Econintersect Forecast: Improving Conditions in January 2012

Econintersect‘s January 2012 economic index shows underlying economic fundamentals have improved. The forecast remains for weak but with slowly improving economic growth – January’s growth is projected to be better better than December’s.

As of 31 December 2011, there are no major recessionary elements in any of the coincident data. Historically accurate recession markers of Industrial Production and Employment remain strong – and well away from recession territory. 

Economic downturns have been signaled watching the manufacturing portion only of Industrial Production.  Manufacturing year-over-year growth normally is trending “less good” going into a recession.  This index is above year-over-year growth levels associated with past recessions. As a caveat, this index is revised moderately for at least six months after first issued.

Jobs growth is terrible, and well under the numbers need for our expanding potential workforce. HOWEVER, that does not make jobs growth recessionary either. Jobs growth remains well above levels that historically signal recessions. However, this index too is moderately to significantly modified for many months after issuance.

However, these are rear window economic views, not forecasts.

Econintersect’s current forecast based on the index’s three month moving average.  Our December 2011 forecast broke a 5 month “less good” trend – and the January 2011 forecast continues December’s improvement.

A note of clarification: “less good” is another way of saying that something shows positive growth but the rate of growth is declining (slowing down). A analogy to physics: less good = positive velocity and negative acceleration. Conversely: “less bad” means that something shows negative growth but the rate of negative change is lessening. Thus: less bad = negative velocity and positive acceleration.

A Longer View and Caveats

Econintersect acknowledges that ECRI has said a recession is coming. In a statement on 30 September 2011 to their clients, they stated:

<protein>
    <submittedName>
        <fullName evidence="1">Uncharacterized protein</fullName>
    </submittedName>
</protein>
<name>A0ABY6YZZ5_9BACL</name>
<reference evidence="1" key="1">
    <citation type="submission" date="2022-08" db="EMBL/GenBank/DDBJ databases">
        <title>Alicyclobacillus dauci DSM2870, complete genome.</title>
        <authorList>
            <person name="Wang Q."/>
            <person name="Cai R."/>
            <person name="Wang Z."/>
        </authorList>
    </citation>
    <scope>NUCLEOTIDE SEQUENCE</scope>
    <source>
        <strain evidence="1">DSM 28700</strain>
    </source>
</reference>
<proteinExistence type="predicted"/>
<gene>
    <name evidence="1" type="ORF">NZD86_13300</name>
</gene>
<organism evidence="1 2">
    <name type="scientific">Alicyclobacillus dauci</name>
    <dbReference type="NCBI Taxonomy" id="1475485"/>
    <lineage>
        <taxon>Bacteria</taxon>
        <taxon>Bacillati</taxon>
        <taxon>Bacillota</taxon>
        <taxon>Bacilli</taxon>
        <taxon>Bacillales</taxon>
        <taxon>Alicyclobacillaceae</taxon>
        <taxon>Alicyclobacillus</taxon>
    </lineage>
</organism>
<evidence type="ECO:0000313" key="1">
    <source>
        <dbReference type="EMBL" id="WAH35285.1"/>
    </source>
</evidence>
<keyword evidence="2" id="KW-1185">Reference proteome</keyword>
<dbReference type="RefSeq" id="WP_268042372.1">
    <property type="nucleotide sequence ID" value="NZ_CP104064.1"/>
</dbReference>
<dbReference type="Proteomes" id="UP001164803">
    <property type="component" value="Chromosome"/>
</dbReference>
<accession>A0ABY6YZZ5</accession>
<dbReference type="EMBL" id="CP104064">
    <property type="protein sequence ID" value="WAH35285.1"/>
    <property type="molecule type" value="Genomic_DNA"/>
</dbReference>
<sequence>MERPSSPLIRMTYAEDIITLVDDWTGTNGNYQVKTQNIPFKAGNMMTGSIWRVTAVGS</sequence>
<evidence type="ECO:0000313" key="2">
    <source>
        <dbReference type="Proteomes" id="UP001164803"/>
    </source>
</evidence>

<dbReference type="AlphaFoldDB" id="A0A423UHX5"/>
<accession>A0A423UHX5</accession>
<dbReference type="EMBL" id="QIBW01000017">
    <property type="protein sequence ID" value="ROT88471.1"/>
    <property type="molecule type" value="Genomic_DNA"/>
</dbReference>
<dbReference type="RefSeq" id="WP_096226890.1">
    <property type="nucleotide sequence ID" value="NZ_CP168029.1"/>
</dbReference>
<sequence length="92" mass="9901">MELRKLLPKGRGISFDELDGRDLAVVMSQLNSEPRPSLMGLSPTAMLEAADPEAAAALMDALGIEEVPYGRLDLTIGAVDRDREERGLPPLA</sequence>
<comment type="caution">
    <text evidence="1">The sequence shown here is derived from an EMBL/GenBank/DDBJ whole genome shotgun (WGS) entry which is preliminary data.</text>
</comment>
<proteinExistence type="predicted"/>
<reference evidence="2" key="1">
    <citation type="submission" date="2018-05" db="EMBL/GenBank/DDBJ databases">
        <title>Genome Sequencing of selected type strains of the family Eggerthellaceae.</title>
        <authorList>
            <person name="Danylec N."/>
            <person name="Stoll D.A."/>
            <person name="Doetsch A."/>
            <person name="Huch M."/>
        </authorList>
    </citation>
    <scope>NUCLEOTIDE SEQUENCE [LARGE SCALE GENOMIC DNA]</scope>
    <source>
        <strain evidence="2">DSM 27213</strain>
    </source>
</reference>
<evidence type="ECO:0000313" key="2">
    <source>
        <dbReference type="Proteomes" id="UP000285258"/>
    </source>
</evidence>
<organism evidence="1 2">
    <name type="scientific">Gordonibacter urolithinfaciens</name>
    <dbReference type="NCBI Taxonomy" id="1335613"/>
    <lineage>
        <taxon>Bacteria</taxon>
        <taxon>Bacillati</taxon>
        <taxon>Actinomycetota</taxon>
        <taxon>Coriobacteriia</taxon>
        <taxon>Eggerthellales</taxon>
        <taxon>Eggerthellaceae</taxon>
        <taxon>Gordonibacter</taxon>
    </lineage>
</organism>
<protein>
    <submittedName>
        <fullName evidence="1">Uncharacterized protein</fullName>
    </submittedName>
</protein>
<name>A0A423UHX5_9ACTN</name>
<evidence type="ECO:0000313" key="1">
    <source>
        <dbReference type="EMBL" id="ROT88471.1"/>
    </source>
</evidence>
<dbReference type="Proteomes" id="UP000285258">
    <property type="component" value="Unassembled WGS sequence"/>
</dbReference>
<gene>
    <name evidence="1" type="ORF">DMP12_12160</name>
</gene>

…… that the U.S. economy is indeed tipping into a new recession. And there’s nothing that policy makers can do to head it off.

Econintersect‘s methodology only views one month ahead while ECRI says their indicators look at least 6 months ahead.   ECRI has further clarified that this recession would begin in 1Q2012.

Econintersect has great respect for ECRI, yet no recessionary indications are evident in our more limited outlook. Our employment outlook, which does have a 6 month vision – although degraded from today’s levels, has bottomed and is beginning to improve. It should be noted that this index is below the level where the 2007 Great Recession began. On the other hand, it never recovered above recessionary levels either. As far as employment is concerned the recession never ended.

Black swan events play havoc with any forecast. The effects of the current Euro crisis are unpredictable (please read The Coming of an Economic Firestorm? and USA: Headwinds for 2012 and Beyond) with regard to the USA economy. Even if the Euro crashes, the rise of the resulting new European currencies do not necessarily bring recession – but it is the default and contagion resulting from any European sovereign debt defaults or banking crisis which would set loose unpredictable negative economic forces.